On the cover: Nathan Fletcher takes a no-frills, only-pop-matters approach above the horizon line at Pipeline’s end.
Inside, you’ll explore the surprising wave resources of an overlooked Caribbean island, chase right-hand points up the East Coast of South Africa, and study once-thought-lost photographs of Sydney’s burgeoning 1960s surf scene. Trace the surfing germ of a French playboy and socialite, and be schooled on the contributions of a contemporary big-wave pioneer. And for those seeking wider-breadth of the topic, check the seascape paintings of a nineteenth-century Swede, and hang in the yard with a modern California surf-boat builder. It’s a range found nowhere else in surfing.
On the cover: Yes, it’s still out there. Kael Walsh finds just what he’s looking for—and finds it all by himself—at quite possibly the most crowded lineup on Earth: the Superbank.
Peel back the lid, and the issue offers full-breadth in the topic. Wider-culture points abound, from an investigation into the seminal artist who first sprayed paint on a surfboard to an overlooked but holding region in Brazil. Tracking the path of a 60s-era luminary and an examination of the title-holder at one of the world’s heaviest waves provide in-depth written portraiture. Where place is concerned, a memoir of an 80s Baja mag trip and a visual study of the seasons and peculiarities of coastal New England set immersive scenes.
On the cover: Kainehe Hunt finds room to stretch amid the backwash chaos on an otherwise picture-postcard afternoon in Hawaii.
The issue’s inner workings offer a far-and-wide trip in era, avenue, and geography: Smugglers laying down the original tracks at a famed Indonesian reef pass. The Southern California showdown between a sitting US President and a surf culture-maker. A written portrait of one of the world tour’s all-time leading proponents of surf progression. Modern exploration in a harsh, boom-or-bust European sea. High-action photography from one of the world’s most wave-rich regions. 30.3 is fully composed from end to end.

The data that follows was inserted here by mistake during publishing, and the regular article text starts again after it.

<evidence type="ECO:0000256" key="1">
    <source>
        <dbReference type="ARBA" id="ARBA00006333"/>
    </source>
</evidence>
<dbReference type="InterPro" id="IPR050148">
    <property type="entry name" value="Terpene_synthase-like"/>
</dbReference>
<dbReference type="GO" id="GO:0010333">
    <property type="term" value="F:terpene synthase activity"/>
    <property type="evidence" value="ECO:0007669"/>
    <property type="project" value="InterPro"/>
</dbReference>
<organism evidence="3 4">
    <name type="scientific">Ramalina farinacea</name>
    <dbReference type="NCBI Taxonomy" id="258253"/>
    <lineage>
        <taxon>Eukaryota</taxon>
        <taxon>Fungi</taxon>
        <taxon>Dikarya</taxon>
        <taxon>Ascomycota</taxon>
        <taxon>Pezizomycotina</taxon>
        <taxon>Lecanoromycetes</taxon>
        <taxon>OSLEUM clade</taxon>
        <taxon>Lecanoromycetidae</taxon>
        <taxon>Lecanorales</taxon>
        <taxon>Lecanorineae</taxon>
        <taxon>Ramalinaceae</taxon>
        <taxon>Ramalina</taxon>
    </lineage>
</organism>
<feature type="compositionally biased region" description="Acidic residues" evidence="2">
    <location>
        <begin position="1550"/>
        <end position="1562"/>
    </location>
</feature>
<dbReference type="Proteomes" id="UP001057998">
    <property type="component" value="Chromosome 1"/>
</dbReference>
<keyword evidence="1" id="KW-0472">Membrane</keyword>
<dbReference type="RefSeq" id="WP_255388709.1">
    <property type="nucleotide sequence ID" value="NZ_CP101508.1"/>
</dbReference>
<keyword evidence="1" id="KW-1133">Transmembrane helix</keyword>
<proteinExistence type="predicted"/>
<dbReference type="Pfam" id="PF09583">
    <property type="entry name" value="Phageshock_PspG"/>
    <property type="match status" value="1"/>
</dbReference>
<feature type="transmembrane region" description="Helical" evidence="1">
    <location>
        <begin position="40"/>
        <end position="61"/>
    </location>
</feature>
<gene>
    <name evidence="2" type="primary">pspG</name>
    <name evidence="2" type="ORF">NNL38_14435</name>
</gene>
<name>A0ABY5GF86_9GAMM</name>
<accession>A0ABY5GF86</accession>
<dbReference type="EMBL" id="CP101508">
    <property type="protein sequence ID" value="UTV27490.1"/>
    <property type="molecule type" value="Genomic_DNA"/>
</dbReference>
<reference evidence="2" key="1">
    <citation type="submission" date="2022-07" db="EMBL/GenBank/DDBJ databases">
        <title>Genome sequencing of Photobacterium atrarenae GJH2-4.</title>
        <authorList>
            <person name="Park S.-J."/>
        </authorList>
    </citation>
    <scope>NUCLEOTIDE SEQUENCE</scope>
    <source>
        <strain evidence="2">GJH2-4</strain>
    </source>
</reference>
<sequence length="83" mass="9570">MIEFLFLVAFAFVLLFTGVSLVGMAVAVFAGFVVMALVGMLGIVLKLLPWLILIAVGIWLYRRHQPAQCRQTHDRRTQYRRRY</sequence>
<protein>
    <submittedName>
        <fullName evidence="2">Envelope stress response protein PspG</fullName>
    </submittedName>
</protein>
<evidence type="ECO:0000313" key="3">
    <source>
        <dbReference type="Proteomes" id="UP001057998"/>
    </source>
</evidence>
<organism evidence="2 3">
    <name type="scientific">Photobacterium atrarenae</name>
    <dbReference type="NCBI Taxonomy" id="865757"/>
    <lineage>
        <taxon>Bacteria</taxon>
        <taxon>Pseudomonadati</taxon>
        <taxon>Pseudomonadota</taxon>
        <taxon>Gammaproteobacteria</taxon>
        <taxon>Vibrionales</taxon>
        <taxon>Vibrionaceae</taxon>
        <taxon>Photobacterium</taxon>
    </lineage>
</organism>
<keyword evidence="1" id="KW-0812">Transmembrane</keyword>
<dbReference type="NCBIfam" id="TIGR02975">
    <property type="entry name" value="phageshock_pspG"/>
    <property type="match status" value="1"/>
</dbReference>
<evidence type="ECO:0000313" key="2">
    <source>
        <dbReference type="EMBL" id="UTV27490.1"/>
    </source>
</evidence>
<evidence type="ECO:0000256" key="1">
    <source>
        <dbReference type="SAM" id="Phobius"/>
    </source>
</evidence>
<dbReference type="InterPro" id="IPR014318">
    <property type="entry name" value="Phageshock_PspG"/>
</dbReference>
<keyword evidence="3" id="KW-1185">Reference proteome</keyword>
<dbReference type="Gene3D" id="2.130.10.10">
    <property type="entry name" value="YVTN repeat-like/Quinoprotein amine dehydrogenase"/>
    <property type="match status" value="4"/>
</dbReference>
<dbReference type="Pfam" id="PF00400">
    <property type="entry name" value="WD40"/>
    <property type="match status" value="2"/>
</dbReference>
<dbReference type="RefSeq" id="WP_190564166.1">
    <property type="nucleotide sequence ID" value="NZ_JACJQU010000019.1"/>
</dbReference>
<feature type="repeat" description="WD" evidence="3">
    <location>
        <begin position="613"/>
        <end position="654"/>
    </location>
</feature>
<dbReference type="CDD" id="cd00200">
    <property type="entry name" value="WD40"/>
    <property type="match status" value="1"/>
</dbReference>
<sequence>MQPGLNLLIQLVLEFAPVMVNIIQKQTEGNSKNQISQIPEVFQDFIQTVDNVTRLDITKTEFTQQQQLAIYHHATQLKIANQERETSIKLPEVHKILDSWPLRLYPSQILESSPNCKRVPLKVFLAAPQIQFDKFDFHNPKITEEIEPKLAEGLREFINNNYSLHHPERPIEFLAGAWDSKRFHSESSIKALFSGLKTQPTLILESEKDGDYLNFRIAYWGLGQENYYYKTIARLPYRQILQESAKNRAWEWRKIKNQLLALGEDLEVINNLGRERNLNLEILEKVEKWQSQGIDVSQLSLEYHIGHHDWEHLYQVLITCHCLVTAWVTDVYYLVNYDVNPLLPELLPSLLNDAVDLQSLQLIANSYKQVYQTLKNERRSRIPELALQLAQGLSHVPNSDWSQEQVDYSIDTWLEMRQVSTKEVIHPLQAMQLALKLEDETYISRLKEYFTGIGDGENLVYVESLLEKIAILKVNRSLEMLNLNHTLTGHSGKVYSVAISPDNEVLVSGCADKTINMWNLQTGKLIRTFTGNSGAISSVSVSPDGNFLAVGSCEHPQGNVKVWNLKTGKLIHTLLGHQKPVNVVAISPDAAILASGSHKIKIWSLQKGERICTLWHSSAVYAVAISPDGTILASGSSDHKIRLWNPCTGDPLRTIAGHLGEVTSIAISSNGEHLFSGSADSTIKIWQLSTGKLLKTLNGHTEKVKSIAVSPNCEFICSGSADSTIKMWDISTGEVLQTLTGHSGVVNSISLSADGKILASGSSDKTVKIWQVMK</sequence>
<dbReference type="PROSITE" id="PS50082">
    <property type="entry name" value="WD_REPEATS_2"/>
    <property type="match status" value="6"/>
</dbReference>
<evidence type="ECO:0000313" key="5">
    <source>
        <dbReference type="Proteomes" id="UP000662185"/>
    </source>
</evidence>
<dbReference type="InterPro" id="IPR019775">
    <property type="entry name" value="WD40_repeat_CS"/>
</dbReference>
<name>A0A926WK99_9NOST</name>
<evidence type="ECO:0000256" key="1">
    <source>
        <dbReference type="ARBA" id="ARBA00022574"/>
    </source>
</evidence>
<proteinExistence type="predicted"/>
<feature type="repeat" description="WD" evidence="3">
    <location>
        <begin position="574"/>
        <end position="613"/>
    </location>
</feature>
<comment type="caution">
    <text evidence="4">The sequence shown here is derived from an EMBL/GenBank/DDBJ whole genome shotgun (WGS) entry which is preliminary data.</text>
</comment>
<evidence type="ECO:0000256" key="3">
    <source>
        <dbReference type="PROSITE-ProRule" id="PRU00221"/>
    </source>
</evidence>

On the cover: Mid-morning light. A locked inside edge. Body English born of pure reaction. Some frames just embody the whole big thing. Sam Hawk, Off The Wall, 1975.
Page one is backed by a full tracking of the cover subject’s transformation from Huntington surf rat to Pipeline groundbreaker in the 1970s. Spot studies also abound, including the history of big-wave surfing at South Africa's Sunset Reef and the risk versus reward of surf tripping to a Mexican prison island. Find high-art lessons in an excerpt from celebrated author Paul Theroux’s new surf-centric novel and a page-by-page look at photographer Slim Aarons’ ocean-peripheral work. As to contemporary happenings, a visual roundup from a dozen of the game’s best photographers hits on global action points.
For the first issue in our 30th year of print, we lead off with an image as pure and irreproachable as the pursuit itself.
The inner workings of TSJ 30.1 are framed by culture checks: Tracing the early 1960s surf-exploitation film genre, the underappreciated role sanders play in the surfboard-building process, and the recounting of the fantasy and realities of finding a surfing Eden by the always worth-reading Bryan Di Salvatore. Chart-plot pointbreaks in West Africa, rain-dodge in the Pacific Northwest, and take stock of Portugal’s ascension as a major surf destination. The high-action water photography of Laserwolf and the intimate illustrations of artist AJ Dungo present disparate but equally personal representations of the life.
On the cover: Tommy Dalton breathes through his nose and keeps his mouth shut in the rural heartland of New Zealand.